At UN talks originally scheduled to end on Friday, negotiators reached consensus Saturday for the foundations for an ambitious global climate pact, modifying wording in a document that had threatened to derail talks in Warsaw. China, the world's biggest emitter of carbon dioxide, and India (No. 4) had clashed with the US (No. 2) and other countries earlier Saturday over the wording of draft decisions with guidelines on when countries should present commitments for a new pact to fight climate change. Delegates ultimately adopted an altered text agreed to during added emergency negotiations in the Warsaw National Stadium.
The countries replaced the word "commitments" for nationally determined greenhouse gas emissions cuts with the weaker "contributions."
Environmental groups had all but given up even before China and India virtually brought the talks to a standstill by insisting on such wording to keep a firewall between rich and poor countries. The US and other wealthy nations had wanted to get rid of such a distinction.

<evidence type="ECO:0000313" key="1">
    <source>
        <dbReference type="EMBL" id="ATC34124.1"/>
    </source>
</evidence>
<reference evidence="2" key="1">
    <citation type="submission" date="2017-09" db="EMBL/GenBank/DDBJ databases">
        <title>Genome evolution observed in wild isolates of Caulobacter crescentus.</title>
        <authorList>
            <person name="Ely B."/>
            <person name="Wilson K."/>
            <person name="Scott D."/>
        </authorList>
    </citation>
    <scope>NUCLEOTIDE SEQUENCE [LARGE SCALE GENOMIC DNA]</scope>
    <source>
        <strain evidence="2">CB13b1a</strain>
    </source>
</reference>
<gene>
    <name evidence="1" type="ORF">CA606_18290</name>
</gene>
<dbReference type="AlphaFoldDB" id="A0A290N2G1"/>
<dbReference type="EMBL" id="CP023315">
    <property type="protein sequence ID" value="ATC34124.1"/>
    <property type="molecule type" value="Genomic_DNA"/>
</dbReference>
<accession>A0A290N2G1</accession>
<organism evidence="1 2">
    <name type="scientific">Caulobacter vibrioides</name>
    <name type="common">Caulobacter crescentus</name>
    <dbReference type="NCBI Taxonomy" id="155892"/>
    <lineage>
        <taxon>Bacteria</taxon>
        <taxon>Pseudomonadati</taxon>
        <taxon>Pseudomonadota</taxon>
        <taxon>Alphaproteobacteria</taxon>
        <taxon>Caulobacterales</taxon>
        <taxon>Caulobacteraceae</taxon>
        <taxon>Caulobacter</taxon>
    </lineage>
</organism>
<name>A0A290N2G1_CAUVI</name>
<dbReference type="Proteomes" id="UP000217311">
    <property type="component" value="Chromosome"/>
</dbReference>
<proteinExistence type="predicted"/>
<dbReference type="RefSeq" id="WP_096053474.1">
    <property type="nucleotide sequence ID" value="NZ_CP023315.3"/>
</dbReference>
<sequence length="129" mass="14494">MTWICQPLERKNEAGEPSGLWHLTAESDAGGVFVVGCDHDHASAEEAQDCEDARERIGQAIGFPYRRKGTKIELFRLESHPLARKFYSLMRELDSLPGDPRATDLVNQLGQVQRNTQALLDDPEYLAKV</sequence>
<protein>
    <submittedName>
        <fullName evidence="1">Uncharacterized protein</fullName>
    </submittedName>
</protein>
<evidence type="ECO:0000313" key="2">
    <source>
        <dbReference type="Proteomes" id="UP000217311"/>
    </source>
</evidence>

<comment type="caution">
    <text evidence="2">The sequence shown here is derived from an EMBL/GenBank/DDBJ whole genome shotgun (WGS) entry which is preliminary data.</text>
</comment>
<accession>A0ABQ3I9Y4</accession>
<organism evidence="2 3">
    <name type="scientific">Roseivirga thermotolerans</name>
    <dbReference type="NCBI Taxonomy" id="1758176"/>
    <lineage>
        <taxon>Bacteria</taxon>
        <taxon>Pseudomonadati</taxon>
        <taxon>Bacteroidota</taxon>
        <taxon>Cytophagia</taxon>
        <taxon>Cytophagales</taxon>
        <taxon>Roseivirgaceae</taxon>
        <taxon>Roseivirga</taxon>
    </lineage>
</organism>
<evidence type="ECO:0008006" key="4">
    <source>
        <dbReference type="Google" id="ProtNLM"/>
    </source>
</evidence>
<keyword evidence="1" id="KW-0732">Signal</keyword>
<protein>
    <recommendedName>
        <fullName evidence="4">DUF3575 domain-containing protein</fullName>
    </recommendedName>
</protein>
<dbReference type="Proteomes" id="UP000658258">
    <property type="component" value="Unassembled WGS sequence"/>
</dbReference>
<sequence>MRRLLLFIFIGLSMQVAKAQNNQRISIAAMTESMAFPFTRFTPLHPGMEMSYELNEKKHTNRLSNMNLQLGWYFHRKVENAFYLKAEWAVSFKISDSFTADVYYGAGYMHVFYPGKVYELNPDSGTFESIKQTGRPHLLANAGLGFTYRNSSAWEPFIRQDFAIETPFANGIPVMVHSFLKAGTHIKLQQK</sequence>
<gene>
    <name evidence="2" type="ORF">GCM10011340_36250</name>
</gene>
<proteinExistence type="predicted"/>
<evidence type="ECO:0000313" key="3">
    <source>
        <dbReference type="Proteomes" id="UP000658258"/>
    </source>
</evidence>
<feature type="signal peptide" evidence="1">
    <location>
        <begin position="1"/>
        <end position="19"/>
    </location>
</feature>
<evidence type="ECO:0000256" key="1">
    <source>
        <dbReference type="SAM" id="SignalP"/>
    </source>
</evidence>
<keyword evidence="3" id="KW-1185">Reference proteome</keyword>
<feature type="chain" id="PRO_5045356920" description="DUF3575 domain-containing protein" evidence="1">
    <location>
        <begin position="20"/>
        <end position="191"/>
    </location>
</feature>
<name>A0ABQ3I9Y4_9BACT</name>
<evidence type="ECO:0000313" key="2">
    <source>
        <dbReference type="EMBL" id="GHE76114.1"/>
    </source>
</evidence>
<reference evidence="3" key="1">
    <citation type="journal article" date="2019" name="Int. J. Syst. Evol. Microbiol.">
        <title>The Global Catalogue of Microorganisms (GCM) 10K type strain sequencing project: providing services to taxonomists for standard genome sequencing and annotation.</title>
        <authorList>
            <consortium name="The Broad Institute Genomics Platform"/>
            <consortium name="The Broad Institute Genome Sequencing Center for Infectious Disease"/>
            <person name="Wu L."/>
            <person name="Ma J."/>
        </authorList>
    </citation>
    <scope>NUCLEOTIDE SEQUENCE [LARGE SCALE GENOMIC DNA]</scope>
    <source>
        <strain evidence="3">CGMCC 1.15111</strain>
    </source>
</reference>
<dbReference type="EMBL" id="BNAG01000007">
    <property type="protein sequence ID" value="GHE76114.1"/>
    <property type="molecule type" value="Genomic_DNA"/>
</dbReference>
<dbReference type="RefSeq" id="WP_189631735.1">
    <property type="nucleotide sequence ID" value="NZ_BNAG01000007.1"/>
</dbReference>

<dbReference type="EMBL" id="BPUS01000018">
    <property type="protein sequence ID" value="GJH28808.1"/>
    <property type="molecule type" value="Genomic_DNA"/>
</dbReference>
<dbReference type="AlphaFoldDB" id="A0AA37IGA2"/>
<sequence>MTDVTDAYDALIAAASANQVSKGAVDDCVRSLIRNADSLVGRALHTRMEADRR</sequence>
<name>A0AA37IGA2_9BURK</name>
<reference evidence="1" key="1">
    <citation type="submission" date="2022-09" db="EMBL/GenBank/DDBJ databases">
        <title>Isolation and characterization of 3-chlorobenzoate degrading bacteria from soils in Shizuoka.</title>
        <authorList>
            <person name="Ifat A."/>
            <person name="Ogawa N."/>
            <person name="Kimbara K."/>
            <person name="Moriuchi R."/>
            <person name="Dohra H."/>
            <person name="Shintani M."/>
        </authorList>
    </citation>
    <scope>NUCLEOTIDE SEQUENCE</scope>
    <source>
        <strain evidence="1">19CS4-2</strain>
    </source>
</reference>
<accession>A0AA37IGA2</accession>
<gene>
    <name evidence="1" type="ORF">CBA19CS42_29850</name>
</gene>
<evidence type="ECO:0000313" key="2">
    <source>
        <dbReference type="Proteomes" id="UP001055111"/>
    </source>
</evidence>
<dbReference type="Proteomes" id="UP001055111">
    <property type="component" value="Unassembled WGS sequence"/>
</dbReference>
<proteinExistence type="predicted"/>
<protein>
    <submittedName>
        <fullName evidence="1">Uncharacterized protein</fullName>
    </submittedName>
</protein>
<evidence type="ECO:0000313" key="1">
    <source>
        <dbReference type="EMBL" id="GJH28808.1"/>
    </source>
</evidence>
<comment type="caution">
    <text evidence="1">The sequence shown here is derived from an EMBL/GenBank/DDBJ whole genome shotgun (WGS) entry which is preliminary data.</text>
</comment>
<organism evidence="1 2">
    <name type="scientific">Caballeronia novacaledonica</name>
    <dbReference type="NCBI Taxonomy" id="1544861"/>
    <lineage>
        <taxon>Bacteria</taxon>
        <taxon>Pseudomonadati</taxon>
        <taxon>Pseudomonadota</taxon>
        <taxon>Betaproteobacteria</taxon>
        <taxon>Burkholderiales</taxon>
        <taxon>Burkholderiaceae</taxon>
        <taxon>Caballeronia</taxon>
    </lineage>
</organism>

Since the annual talks began on November 11, negotiators from 194 nations had wrangled over key points meant to lay the framework for a global climate agreement to be put into effect in 2015 at a meeting in Paris. Any agreement would represent the first to bind all the world's nations to curbing Earth-warming greenhouse gas emissions from burning coal, oil and gas.
"Only developed countries should have commitments," Chinese negotiator Su Wei had said earlier, and they should expect emerging economies only to "enhance action."
Criticized for its own record on climate protection, Germany had called for a universal agreement at the talks. Europe is the third-largest emitter of carbon dioxide.
mkg/dr (AFP, AP)